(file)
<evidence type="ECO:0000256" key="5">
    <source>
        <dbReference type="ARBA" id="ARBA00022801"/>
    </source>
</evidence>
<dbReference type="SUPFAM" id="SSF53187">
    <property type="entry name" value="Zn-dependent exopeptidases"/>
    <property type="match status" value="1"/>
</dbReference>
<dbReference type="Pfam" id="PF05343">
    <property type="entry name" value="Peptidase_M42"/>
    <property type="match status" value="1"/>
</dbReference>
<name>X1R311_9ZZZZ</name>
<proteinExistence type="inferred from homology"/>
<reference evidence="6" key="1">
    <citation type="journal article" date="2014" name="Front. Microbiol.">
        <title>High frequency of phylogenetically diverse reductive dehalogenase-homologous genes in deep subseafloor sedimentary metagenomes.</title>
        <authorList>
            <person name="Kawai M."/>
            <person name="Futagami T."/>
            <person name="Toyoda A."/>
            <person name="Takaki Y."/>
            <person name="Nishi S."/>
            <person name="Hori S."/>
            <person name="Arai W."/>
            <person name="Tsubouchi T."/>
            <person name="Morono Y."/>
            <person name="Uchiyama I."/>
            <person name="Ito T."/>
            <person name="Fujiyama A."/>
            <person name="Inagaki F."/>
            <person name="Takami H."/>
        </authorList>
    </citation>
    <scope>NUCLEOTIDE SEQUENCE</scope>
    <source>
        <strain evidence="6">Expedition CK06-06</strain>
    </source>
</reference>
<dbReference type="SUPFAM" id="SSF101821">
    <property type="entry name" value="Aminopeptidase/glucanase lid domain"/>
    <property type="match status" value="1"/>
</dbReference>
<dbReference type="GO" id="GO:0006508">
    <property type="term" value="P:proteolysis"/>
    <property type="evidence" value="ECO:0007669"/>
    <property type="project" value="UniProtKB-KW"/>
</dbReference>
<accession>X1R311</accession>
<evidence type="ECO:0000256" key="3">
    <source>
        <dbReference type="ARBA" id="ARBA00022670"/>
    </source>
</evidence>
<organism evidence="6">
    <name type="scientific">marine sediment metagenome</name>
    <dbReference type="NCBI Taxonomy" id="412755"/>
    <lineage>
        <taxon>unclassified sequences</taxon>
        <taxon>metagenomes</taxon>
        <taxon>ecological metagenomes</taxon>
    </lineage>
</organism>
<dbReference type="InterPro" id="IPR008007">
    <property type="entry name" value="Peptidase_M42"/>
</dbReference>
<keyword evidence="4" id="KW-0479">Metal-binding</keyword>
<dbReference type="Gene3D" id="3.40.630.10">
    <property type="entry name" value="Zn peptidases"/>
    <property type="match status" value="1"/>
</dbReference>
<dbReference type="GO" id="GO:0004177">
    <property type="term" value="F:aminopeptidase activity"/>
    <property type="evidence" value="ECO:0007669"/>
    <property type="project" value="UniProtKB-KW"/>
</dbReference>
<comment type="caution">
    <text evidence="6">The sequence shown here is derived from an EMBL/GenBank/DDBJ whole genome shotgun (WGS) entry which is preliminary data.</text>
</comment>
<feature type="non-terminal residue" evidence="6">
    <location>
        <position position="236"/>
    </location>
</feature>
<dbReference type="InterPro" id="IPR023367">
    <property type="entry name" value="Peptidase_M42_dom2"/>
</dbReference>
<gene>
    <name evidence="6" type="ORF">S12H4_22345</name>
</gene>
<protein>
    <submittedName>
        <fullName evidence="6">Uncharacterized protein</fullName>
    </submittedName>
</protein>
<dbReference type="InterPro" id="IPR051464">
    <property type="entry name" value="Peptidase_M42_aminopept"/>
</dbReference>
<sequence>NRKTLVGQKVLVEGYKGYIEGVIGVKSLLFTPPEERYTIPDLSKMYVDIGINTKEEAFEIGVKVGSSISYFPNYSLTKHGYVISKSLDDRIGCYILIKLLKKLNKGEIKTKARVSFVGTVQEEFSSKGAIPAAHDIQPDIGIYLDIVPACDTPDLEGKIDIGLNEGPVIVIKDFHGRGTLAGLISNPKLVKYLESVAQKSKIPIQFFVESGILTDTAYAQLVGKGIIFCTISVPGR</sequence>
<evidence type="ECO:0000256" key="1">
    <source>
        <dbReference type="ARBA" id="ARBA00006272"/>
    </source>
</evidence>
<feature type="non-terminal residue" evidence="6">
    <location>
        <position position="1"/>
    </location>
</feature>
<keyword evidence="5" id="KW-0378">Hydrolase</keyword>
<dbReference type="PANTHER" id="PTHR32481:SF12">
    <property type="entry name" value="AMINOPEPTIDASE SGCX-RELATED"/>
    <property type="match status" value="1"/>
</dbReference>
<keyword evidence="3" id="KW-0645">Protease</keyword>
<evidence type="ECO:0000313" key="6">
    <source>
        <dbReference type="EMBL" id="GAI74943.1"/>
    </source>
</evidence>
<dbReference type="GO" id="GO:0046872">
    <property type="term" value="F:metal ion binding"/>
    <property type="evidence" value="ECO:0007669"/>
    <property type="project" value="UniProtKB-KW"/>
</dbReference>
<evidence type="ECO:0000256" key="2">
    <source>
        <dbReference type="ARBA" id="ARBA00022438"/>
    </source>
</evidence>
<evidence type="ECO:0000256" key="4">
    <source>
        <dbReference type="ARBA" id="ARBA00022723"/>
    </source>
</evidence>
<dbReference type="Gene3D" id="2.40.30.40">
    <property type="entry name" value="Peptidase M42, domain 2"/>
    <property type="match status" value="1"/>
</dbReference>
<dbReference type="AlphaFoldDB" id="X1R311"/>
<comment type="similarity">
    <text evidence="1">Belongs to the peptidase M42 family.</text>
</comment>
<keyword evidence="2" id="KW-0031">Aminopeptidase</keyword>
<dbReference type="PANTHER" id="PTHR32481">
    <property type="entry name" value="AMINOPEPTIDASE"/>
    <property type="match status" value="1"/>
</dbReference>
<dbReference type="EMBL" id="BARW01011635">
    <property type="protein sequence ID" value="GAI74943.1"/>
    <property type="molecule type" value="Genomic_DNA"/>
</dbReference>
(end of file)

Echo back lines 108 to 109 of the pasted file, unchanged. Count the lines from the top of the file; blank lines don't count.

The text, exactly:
        <position position="1"/>
    </location>